Fretboard relations – string fret relations that matter

Pairs in relation

How are the notes on the 4th and 1st string related. What pattern does the notes on the 5th and 3rd string form. Similarly with all the other strings.

Looking at the image, if you can find out the relations between notes on the different strings, you don't need further help.

For example, note where the C note appears. There is a C on the 5th string 3rd fret, one on the 3rd string 5th fret. Note how many strings and frets you need to skip to find the same note an octave different.

In the vicinity of the C on the 3rd string, there is one on the first string 8th fret, 6th string 8th fret.

Now start with the 6th string 8th fret C and note that the first string 8th fret is also C. One more C on the 4th string 10th fret.

Remembering the String fret relations

In each of the set of relations below, Remember how many strings to skip, how many frets to skip.

Top to bottom – Right to left relations

Dots with the same color are the same note, one octave different.

Each of the relations involve skipping 2 strings.

Top to bottom – Left to right relations

Dots with the same color are the same note, one octave different.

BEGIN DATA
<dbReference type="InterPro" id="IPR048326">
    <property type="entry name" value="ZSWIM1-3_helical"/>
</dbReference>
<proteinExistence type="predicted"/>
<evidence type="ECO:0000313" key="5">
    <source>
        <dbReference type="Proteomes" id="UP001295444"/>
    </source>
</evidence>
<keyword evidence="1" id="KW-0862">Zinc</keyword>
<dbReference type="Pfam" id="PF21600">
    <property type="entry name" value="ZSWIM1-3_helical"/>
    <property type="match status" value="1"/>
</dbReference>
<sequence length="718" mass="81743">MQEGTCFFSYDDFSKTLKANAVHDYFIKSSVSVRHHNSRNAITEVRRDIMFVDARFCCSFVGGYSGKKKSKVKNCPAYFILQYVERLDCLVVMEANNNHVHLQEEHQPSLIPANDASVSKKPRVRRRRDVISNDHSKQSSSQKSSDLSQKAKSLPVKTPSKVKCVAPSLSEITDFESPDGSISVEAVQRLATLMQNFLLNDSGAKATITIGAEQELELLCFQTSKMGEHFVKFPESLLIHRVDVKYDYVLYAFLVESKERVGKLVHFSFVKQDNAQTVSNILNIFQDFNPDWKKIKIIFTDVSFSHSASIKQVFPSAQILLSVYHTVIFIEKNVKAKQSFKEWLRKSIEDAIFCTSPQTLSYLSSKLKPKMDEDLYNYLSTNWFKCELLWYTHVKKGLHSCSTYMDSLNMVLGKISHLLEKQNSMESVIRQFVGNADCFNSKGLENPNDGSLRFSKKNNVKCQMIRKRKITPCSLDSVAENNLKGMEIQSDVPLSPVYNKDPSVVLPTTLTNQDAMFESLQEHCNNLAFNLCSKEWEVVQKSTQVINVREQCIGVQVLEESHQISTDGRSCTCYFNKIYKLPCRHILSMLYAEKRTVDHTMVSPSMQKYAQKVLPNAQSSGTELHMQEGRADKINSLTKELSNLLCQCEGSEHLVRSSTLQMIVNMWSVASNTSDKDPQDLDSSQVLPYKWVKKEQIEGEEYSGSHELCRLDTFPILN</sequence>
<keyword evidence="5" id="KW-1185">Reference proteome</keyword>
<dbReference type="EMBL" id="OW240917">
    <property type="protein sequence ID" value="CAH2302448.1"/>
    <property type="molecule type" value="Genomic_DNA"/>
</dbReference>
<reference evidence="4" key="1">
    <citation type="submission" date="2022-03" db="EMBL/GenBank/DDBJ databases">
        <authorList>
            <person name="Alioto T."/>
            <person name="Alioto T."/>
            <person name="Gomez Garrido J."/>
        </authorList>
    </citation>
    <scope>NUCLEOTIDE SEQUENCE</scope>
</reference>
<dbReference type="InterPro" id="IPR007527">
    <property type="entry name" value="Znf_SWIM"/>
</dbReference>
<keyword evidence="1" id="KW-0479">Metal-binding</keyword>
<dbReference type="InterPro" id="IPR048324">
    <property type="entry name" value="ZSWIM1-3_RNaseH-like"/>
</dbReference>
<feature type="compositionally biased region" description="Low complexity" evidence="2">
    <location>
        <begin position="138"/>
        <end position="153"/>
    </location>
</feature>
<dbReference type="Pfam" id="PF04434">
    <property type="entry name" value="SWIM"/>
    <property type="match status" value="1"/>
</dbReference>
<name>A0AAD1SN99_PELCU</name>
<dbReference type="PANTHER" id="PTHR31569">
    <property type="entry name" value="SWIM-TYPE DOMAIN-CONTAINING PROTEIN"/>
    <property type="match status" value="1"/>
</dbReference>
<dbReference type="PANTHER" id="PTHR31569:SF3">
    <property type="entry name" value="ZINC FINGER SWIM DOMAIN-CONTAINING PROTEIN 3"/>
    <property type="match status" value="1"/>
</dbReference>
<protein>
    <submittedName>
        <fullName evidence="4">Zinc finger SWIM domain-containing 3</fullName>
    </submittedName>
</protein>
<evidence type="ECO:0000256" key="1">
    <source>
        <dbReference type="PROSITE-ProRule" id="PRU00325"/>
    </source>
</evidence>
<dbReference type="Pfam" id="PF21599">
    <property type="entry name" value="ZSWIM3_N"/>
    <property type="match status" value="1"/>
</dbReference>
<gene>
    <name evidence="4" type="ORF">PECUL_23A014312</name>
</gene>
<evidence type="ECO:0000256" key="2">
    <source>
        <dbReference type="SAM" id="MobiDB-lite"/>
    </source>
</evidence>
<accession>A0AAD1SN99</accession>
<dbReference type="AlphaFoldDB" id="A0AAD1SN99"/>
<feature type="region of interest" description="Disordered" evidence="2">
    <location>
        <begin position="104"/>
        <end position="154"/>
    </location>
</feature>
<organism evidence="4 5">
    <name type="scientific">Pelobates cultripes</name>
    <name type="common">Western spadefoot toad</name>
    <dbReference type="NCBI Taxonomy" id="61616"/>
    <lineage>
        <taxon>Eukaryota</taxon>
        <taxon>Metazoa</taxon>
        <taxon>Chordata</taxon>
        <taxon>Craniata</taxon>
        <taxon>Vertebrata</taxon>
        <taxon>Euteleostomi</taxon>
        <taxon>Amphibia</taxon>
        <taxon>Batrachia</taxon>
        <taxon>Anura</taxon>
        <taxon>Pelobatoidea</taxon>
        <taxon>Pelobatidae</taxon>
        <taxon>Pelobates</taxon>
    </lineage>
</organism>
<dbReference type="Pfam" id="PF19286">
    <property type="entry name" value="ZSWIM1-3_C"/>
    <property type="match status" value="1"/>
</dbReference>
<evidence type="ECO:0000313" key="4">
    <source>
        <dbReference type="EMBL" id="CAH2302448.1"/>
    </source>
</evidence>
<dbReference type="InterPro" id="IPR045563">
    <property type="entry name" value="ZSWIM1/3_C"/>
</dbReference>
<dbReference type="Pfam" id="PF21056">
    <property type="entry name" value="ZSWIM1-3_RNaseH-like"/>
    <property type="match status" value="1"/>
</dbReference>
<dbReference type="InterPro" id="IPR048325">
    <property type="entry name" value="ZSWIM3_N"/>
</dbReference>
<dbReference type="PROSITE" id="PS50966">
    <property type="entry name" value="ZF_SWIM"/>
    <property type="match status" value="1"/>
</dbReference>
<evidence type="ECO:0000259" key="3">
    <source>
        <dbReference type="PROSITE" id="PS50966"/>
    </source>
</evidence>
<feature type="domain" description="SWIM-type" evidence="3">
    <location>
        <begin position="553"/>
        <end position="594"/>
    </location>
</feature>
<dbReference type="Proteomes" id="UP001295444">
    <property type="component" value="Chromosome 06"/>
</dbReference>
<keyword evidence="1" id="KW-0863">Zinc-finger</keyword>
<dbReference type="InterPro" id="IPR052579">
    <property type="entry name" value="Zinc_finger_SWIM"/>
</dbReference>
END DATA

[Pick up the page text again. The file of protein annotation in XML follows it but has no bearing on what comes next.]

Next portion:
Each relation involves skipping one string.

The 7 string fret same note relations

6-4-1

The notes shown on the 6th fret are 2 octaves different. Lower note on the sixth string (bottom), higher note two octaves away, on the 1st string.

Tuning relations

It's like a reset, like with a counter. Like a snake and ladder game, like a type writer.

Move a particular number of frets to the right and you will have the same note as the open string below it. Start counting from there and then you find the same note as you get on the open string below it. etc…

This makes sure that we can play long phrases and cover at least two octaves of notes without having to move too much horizontally.

Posted in GTM

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